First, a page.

The term for this is “railroading” and is slung with intense vitriol within the TTRPG community. If you aren’t familiar with the concept or need some help with that, check out this article to help you prep more effectively.

Avoid common mistakes by reflecting on your practice often.

Railroading

If we are building a campaign arc and think something along the lines of: “When the players attack the BBEG….” You’ve already boxed them in. Maybe they won’t WANT to attack the main bad guy. This is an option in some scenarios. Maybe your players will want to join them. Maybe they do want the baddies out, but only to take the place of power. Maybe they want the property the bad guy is squatting in and consider how to preserve that above all else, including just driving the enemies away.

In most cases, players will want to kill the bad guys, but the point is, if you hinge some awesome story moments on a predetermined decision-making requirement, you risk either forcing your players into YOUR decision for them or losing the opportunity to use your content.

Keep This New Dungeon Master Mistake From Being a Problem

You may want to do things differently, but for me, I have essentially bullet points in my mind for the story. Something like this:

  • Players will be gifted a property they might want to do something cool with
    • If they express interest, I will create a system for that, because the standard 5e business system is boring and superficial
  • Players will “live” in this giant city for a little while, choosing how to spend their time
    • I will give them events they may attend, quests they may take or leave, and NPCs to interact with
  • There will be a tragic event to change the tone of the story and provide a sense of urgency
  • They will have opportunities to interact with the BBEG before a combat scenario really presents itself
  • The final boss location will be a playset
D&D, or Dungeons & Dragons, is one of the most popular TTRPGs in the gaming world! Delight your players with dynamic sessions, exciting one shots, and loads of fun NPC surprises! A D&D game is a great way to brighten up your week.

Pre-Planned Examples

I don’t plan a whole lot outside of this sort of framework. When the time comes and my players express interest in something, then the big planning guns come out. (Or, journals actually, if I’m being honest.)

Here are a few examples for you, which I’d love if you took, modified, used, etc.:

I’m sharing these quests, this system and this catalogue as an example of how I do intense, careful planning for my players when they show interest in something ahead of time and I’m able to accommodate them. That’s not always the case, of course.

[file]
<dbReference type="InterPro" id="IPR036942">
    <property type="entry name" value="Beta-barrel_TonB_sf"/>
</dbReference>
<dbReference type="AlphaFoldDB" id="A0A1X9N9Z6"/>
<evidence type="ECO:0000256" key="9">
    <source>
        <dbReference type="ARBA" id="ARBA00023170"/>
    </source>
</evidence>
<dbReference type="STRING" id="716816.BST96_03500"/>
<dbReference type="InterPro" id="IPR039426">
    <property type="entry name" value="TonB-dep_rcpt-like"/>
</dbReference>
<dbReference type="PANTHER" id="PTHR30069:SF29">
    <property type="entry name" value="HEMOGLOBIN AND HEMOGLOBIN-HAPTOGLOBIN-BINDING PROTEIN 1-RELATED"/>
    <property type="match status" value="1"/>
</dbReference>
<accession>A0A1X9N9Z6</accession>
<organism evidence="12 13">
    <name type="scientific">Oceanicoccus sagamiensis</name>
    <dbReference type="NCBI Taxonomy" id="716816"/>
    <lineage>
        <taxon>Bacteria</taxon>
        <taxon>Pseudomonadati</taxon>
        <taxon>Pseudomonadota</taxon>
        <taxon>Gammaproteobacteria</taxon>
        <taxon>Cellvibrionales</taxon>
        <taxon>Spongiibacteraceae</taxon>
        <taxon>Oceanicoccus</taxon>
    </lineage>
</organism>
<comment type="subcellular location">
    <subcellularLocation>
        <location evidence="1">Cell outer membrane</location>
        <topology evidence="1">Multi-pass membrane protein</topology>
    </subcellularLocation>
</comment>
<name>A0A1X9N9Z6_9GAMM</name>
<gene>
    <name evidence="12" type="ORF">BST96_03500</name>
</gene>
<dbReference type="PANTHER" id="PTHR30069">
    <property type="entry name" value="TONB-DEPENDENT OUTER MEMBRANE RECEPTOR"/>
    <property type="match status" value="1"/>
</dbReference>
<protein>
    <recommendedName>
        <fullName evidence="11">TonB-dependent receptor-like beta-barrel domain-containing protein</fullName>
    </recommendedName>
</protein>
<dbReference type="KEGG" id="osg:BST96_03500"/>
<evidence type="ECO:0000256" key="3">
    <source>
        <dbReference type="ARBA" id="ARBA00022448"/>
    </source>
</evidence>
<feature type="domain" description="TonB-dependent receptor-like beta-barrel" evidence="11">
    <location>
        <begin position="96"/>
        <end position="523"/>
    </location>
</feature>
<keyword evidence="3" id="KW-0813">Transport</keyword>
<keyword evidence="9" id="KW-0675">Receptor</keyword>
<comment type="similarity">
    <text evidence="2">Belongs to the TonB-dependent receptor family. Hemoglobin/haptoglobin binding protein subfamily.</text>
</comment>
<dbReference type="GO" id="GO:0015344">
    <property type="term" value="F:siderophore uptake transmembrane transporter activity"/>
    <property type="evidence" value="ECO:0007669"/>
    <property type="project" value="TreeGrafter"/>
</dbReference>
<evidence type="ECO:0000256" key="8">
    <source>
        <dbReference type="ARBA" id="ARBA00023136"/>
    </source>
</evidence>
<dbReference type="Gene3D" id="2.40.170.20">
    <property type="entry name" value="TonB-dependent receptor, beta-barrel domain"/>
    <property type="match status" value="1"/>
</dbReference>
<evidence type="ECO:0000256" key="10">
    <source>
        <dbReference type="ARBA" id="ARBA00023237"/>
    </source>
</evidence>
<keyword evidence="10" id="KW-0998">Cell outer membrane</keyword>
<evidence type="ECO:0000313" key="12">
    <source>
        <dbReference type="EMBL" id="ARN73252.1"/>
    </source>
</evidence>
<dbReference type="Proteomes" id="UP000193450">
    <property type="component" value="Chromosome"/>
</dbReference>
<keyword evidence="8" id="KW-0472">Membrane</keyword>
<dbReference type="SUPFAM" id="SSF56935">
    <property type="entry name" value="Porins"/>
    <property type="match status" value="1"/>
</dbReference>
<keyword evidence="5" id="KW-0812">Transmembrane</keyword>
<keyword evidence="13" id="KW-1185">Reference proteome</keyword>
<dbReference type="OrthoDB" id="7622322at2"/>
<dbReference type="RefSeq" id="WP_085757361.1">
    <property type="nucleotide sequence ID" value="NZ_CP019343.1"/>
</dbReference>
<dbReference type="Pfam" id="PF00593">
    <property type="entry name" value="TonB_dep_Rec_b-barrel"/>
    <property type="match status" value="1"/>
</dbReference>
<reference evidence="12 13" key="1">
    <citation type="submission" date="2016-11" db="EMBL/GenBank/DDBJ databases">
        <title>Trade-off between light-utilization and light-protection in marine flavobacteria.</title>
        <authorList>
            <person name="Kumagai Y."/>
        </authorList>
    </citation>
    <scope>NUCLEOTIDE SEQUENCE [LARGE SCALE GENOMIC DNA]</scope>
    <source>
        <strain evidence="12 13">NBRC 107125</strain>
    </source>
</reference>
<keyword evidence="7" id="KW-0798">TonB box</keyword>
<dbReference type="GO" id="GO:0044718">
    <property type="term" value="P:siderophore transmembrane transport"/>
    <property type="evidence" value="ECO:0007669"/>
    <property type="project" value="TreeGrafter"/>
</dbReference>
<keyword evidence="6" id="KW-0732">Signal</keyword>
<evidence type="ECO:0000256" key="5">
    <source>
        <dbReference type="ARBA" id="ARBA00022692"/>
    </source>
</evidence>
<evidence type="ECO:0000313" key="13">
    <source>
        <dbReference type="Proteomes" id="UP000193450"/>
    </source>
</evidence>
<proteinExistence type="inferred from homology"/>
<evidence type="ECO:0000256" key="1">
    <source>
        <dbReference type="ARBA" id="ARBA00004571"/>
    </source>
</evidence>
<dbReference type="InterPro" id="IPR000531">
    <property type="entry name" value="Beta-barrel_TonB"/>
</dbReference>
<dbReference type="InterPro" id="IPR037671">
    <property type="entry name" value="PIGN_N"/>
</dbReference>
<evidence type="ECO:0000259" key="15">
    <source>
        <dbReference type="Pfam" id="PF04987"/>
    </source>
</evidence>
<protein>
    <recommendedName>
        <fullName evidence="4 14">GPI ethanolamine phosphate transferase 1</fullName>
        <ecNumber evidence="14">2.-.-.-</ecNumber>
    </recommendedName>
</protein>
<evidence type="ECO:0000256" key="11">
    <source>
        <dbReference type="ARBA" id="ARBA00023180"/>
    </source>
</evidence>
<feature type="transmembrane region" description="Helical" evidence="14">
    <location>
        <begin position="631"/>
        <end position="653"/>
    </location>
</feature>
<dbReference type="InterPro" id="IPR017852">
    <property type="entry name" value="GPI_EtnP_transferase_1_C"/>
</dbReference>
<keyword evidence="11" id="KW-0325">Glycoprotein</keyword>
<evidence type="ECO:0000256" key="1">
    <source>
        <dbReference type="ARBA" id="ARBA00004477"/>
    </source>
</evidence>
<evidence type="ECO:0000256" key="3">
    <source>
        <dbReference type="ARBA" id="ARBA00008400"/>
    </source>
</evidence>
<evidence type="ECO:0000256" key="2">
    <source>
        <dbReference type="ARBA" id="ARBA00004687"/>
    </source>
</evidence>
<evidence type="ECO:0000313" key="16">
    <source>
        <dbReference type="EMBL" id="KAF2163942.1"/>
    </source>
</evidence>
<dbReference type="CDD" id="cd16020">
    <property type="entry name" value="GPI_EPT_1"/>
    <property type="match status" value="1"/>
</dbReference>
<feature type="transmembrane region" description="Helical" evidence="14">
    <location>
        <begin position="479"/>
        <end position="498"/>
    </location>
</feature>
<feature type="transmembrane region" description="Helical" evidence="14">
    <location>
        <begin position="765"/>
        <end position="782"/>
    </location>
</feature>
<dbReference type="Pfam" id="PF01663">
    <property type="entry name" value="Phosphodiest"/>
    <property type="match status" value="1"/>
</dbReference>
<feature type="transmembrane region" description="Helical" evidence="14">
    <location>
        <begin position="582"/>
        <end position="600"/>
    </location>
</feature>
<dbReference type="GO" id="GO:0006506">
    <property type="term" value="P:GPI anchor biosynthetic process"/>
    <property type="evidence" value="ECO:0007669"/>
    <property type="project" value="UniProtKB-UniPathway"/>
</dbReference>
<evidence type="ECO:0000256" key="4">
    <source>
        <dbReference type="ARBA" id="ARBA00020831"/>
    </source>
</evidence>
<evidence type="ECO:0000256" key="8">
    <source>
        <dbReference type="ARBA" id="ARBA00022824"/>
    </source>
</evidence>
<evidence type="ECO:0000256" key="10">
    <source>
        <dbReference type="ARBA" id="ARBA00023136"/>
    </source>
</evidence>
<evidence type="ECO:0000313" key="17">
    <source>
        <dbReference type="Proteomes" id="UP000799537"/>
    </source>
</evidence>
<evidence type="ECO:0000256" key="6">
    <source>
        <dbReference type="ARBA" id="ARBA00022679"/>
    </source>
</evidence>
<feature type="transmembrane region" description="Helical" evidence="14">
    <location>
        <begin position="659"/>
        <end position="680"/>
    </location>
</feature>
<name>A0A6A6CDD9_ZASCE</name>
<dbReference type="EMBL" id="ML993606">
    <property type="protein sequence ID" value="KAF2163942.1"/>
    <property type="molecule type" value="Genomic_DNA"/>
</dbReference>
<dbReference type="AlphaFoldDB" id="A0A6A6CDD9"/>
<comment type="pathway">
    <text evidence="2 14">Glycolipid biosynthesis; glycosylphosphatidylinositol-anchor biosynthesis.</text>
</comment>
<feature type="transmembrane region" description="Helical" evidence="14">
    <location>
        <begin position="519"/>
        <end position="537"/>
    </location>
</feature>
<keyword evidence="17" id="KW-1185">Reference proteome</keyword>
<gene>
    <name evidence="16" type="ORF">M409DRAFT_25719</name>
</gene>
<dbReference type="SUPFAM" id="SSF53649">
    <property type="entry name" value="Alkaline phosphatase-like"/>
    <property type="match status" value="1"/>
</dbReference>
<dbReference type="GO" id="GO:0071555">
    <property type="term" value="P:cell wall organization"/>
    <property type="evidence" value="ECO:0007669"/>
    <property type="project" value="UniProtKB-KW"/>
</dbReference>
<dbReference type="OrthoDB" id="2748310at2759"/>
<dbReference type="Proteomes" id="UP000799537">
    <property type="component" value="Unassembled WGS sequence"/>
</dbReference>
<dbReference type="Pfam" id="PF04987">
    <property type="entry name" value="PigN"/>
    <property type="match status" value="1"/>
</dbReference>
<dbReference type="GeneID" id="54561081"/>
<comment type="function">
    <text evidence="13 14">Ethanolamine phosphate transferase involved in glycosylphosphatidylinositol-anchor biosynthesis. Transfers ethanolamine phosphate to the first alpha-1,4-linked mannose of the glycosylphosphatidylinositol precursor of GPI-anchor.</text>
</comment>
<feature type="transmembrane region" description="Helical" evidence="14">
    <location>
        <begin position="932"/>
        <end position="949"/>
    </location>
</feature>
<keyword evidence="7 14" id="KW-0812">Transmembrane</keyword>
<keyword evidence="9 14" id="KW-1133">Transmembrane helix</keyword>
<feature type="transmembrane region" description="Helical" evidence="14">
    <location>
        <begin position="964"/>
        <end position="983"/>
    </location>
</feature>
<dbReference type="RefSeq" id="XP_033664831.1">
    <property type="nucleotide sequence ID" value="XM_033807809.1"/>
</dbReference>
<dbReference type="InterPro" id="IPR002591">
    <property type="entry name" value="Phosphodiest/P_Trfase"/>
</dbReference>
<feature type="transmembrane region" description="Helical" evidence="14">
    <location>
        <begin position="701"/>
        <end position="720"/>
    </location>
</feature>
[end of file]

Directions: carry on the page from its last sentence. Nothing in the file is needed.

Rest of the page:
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5) Designing an Enormous, Beautiful World… YOUR WAY ONLY

Plenty of tabletop folks love to create their own beautiful, interesting and dynamic worlds.

Some new Dungeon Masters come into the hobby primarily for the satisfaction of building a world and then seeing it blossom as their players tromp around within it.

Some other Dungeon Masters have such a strong preconceived notion of how everything exists in their fantasy world that when players start messing with everything inside, they throw a little temper tantrum and disallow most of the players’ agency.

Don’t be that person.

Keep This New Dungeon Master Mistake From Being a Problem

If you are interested in building your own worlds, that’s super awesome. Just understand that your players are going to build things, ruin things, burn structures to the ground (literally and figuratively) and potentially kill off your NPCs. And that’s with a GOOD-aligned party.

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Closing Thoughts

Being the omniscient wielder of worlds certainly has its perks, but it can feel a little overwhelming at times—especially at first. Approach the role with patience, flexibility, and a willingness to learn from both triumphs and setbacks with your players.

By avoiding these common pitfalls and embracing your growth as a game master and facilitator, you’ll soon find yourself crafting captivating stories and guiding your players through epic quests with (relative) ease. May your campaigns be filled with excitement, intrigue, and all your favorite monsters!

Did I miss a common mistake? Have you learned to overcome something challenging you want to help others with? Let’s see it in the comments below.

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Love, Malice. I hope you enjoyed the article! I'm here if you have any questions. Feel free to leave a comment below!